7. Each main FOIA home page contain a return link to the agency's or component's main home page. For any user of an agency web site, ease of navigation is important. Therefore, it can be useful for the main FOIA home page of any agency or agency component, and other subsidiary pages as well, to contain a return link to the agency's or component's main home page.
8. Each main FOIA home page of an agency component contain a return link to the agency's main FOIA home page. Likewise, in order to facilitate a web site user's navigation from one part of an agency's FOIA web site to another, links from component FOIA pages to the agency's main FOIA home page can be useful as well. The more that such links are provided, the more easily even the experienced web site user will be able to navigate through an agency's FOIA web site.
9. All links be checked regularly (at least quarterly) to ensure that they are still accurate and current. One of the most important features of web site design is the ability to "link" directly to practically any part of any existing web site. But if a linked item is changed at its underlying location, or the connection is otherwise altered with the passage of time, that link may become useless and frustrating to the web site user. So it is recommended that agencies regularly check their FOIA web site links for both accuracy and current viability, on no less than a quarterly basis. See FOIA Update, Spring 1998, at 2.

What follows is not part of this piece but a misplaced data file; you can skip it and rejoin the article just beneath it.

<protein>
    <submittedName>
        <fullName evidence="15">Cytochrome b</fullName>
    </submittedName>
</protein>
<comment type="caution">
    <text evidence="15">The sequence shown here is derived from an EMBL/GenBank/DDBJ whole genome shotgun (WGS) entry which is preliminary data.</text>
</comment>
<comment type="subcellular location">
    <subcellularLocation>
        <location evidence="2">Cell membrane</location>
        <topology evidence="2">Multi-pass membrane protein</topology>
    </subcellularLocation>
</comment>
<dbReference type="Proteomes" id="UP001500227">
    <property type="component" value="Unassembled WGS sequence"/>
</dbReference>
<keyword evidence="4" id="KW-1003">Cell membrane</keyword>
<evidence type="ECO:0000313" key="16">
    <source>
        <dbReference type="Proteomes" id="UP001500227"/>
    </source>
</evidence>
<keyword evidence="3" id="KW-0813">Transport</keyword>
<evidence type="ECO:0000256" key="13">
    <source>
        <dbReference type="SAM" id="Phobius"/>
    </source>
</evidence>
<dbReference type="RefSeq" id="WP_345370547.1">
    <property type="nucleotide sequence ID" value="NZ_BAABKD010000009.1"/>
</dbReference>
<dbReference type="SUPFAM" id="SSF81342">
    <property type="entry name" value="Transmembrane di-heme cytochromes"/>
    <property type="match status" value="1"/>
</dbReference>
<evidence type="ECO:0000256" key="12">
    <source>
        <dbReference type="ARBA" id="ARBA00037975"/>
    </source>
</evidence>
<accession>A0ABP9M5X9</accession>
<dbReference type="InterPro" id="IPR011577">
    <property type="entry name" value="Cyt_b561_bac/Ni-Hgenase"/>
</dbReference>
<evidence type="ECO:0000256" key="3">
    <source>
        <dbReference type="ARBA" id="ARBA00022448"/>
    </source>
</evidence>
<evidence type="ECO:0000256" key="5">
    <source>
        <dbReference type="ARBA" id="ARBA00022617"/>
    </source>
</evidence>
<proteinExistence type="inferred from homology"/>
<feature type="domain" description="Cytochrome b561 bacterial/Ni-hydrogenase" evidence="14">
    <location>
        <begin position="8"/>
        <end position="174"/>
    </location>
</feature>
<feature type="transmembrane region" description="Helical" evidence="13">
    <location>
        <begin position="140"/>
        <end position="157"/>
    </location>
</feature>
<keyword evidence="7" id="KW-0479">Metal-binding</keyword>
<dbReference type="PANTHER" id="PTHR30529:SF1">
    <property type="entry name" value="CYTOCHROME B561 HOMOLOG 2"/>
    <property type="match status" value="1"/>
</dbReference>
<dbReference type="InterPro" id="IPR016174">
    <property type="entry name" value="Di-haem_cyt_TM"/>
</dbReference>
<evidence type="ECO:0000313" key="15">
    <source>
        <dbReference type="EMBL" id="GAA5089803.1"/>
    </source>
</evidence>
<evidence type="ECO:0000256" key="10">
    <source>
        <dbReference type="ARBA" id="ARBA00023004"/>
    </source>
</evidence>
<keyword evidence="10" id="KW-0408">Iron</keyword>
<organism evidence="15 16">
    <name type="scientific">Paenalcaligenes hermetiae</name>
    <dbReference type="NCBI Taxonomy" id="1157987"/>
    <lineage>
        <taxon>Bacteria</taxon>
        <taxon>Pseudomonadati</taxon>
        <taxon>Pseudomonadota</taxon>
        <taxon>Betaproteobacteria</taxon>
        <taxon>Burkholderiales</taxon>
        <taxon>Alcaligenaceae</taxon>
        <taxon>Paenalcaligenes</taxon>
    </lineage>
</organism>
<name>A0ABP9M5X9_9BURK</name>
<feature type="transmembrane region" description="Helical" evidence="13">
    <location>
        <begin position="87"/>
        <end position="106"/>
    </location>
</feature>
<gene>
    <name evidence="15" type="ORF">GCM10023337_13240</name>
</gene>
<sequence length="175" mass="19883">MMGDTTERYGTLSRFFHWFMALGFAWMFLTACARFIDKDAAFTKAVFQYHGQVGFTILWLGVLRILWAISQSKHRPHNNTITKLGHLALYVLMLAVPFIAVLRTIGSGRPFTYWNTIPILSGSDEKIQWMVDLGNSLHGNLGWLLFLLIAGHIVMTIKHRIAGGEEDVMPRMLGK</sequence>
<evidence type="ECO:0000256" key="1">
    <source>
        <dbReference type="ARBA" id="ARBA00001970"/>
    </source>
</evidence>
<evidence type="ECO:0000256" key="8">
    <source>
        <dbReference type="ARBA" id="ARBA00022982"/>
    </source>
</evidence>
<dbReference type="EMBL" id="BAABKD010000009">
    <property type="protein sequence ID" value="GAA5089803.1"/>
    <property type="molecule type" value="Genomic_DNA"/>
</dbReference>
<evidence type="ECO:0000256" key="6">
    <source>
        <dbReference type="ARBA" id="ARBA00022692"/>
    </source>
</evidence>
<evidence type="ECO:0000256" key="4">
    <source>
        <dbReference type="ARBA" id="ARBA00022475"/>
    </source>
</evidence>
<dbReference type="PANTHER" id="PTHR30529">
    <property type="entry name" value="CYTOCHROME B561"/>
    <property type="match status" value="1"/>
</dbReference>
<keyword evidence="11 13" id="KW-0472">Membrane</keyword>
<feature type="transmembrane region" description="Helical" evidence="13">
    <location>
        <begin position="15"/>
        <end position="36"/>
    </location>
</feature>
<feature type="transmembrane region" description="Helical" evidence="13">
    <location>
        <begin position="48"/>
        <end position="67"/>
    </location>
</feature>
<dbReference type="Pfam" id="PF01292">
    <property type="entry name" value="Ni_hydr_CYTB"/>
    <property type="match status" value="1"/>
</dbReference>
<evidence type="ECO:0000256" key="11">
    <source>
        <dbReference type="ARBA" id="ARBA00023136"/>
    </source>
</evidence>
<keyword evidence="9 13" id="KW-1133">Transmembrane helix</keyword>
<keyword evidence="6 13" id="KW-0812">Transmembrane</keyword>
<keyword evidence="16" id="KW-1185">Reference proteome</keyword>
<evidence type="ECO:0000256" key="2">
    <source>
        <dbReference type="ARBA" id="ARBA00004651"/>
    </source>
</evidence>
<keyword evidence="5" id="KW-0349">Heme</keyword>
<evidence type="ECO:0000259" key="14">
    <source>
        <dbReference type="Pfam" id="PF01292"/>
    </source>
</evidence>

10. The text content of all FOIA home pages, including descriptions of links, be checked regularly to ensure that everything remains up to date. Similarly, the text portions of an agency's FOIA home pages, including the descriptions of its links, may become inaccurate or outdated with the passage of time. If an agency reviews the entire contents of its FOIA home pages on a regular basis, it can maximize both the timeliness and effectiveness of the information that it provides to the public on its FOIA site.